Exploring the Brandywine: Winterthur Museum, Garden & Library

The Brandywine area is blessed to have had a number of notable industrial and other business concerns call it home over the years; however, when it comes to a legacy that has stood the test of time, E.I. du Pont de Nemours and Company (DuPont) is without rival.
  
Though shelves worth of books have been written about DuPont, its namesake family, and their respective and collective contributions to not only the Brandywine area, but the country and the world as a whole, comparatively little about them seems to be widely known outside of this immediate area.
 

In this post, I would like to briefly introduce you to one of the du Pont family’s greatest cultural contributions: Winterthur Museum, Garden & Library.

 
 

 

Named after the city in Switzerland, Winterthur is the former home of Henry Francis du Pont who, during his lifetime, converted it into an extraordinary and publicly-accessible museum dedicated to his twin passions: horticulture and the decorative arts.

 

 

 

Spanning nearly one thousand acres of rolling hills and woodlands, Winterthur boasts 60 acres of natural gardens, a 175-room mansion within which more than 90,000 priceless antiques – many collected by Mr. du Pont himself – are on display to the public, and a library containing more than 80,000 volumes and half a million manuscripts on American history, architecture, and the decorative arts.

   

 

 

The property also boasts the Brandywine region’s two most prestigious clubs: Bidermann Golf Club (which was originally Mr. du Pont’s personal golf course until he expanded membership to include a few friends in the mid-1960s) and Wilmington Country Club.

   

 

In partnership with the University of Delaware (my alma mater), the museum is also home to the Winterthur Program in American Material Culture and the Winterthur/University of Delaware Art Conservation program.
  
By opening up his property to the public, it was Mr. du Pont’s explicit hope that
 
“the Museum will be a continuing source of inspiration and education for all time, and that the gardens and grounds will of themselves be a country place museum where visitors may enjoy as I have, not only the flowers, trees and shrubs, but also the sunlit meadows, shady wood paths, and the peace and great calm of a country place which has been loved and taken care of for three generations.”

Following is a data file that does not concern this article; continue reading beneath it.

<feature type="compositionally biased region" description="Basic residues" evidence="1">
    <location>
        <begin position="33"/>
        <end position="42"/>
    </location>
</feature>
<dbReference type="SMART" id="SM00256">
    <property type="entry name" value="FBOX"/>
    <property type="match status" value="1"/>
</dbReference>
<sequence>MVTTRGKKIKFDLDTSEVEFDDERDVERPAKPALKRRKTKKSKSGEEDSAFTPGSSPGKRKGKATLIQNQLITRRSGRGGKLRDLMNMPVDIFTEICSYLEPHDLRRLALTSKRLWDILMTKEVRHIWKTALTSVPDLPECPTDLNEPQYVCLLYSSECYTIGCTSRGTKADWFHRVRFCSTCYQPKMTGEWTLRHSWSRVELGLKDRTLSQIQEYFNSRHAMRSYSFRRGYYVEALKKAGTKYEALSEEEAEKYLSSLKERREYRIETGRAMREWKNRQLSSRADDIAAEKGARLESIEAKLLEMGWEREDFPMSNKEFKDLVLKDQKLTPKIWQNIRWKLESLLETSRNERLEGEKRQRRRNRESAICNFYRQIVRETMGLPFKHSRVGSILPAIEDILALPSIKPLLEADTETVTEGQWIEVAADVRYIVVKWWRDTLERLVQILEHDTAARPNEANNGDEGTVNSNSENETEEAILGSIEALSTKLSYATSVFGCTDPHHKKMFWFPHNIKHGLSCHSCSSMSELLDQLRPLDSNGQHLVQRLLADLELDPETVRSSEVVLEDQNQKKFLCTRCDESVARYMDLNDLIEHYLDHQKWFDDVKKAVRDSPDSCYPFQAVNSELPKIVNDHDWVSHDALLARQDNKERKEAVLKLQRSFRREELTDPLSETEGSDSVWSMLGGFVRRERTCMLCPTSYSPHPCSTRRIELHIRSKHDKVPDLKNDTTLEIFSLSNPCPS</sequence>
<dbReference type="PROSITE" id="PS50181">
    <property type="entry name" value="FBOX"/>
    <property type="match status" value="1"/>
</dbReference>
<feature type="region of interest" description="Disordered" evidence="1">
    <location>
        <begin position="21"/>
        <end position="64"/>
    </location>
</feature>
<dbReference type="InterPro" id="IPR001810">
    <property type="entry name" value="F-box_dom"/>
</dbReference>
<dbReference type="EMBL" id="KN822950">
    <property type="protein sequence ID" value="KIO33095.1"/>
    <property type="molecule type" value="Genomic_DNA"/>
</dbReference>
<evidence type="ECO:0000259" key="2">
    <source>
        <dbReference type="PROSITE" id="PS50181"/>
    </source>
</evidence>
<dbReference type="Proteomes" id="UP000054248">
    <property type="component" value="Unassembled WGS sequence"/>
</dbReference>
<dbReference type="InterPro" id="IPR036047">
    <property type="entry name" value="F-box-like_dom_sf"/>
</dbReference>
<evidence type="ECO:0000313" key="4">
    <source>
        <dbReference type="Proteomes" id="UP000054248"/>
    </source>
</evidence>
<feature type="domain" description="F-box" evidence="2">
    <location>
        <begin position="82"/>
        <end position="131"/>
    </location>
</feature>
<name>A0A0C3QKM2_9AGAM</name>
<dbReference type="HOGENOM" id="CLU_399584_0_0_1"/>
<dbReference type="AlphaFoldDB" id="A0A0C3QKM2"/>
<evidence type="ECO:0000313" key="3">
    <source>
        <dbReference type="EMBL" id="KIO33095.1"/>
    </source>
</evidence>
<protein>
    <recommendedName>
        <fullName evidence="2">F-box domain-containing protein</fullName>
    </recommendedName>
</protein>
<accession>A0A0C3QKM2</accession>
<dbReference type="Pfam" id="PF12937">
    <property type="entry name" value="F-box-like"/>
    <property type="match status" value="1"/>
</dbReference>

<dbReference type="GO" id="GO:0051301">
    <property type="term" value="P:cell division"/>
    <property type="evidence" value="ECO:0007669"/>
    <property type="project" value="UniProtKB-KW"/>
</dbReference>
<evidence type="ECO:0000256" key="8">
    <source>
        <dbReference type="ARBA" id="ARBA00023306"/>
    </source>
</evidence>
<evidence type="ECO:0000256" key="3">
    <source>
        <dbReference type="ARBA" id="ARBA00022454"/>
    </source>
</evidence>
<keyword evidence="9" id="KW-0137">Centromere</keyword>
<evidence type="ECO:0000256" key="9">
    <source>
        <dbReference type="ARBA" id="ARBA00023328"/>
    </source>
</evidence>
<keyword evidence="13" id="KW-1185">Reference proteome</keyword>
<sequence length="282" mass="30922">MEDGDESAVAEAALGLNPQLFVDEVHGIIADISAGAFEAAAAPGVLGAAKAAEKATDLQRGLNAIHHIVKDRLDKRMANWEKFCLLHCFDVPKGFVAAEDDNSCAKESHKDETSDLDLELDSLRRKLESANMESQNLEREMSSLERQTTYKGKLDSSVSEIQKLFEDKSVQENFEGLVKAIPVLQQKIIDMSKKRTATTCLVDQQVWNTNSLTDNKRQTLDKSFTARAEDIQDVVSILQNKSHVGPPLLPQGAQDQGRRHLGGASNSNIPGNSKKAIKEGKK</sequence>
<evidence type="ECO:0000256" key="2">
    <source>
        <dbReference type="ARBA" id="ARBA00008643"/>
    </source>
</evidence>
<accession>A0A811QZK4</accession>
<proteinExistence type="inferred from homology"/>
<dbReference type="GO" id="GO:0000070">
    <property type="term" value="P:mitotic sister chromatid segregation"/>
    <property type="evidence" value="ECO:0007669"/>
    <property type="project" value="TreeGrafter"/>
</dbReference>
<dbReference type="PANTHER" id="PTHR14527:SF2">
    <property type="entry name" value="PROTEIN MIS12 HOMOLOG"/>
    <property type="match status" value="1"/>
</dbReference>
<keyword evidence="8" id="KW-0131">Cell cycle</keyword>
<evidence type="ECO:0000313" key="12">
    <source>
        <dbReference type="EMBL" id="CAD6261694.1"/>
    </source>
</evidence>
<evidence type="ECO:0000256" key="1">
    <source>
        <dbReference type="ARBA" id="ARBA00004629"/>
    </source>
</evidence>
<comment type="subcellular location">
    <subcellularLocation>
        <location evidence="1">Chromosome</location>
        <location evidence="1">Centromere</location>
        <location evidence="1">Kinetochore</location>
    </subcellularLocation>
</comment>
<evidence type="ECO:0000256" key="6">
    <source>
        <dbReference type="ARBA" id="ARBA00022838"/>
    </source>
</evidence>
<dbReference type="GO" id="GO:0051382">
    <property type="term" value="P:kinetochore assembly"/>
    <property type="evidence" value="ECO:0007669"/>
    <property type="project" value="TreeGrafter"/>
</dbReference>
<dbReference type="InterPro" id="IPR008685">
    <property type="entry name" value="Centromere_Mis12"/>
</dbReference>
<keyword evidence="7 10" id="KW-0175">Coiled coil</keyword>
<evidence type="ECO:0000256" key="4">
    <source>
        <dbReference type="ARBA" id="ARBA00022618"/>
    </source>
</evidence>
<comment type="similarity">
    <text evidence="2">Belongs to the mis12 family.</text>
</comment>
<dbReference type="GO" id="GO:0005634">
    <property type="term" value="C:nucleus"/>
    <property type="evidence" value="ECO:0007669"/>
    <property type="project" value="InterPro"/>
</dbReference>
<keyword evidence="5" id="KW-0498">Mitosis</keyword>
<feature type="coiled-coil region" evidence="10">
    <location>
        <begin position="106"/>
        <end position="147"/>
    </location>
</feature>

His dream has been realized.  And, if you have the chance to visit, I am confident that you will agree. 

Winterthur is, quite simply, an experience unlike any other.

 
 

8 comments

  • When I went to U of D, I had an internship at Winterthur and it was incredible. Such a beautiful place, the DuPont mansions are lovely. Thank you for this article!

    Judy E
  • Thank you for sharing. I would love to visit this beautiful place sometime 😊🙏💞🙏

    Kathy L. Doss
  • Thank you for sharing this interesting article about the Du Pont Family’s Legacy – The Winterthur Museum and Garden. I hope one day I get to visit.

    Joice Quinsaat
  • I never known about the DuPont family. That is a beautiful legacy. I would love to visit. I hope some of the powerful rich of today will recognize the need to respect gentle nature and preserve open space.

    gayle shuler
  • This article was ver interesting and most informatiive. I’m so pleased to find this Brandywine site. There is more to y than just clothing. Thanks for your diversity! Joann

    Joann Barry

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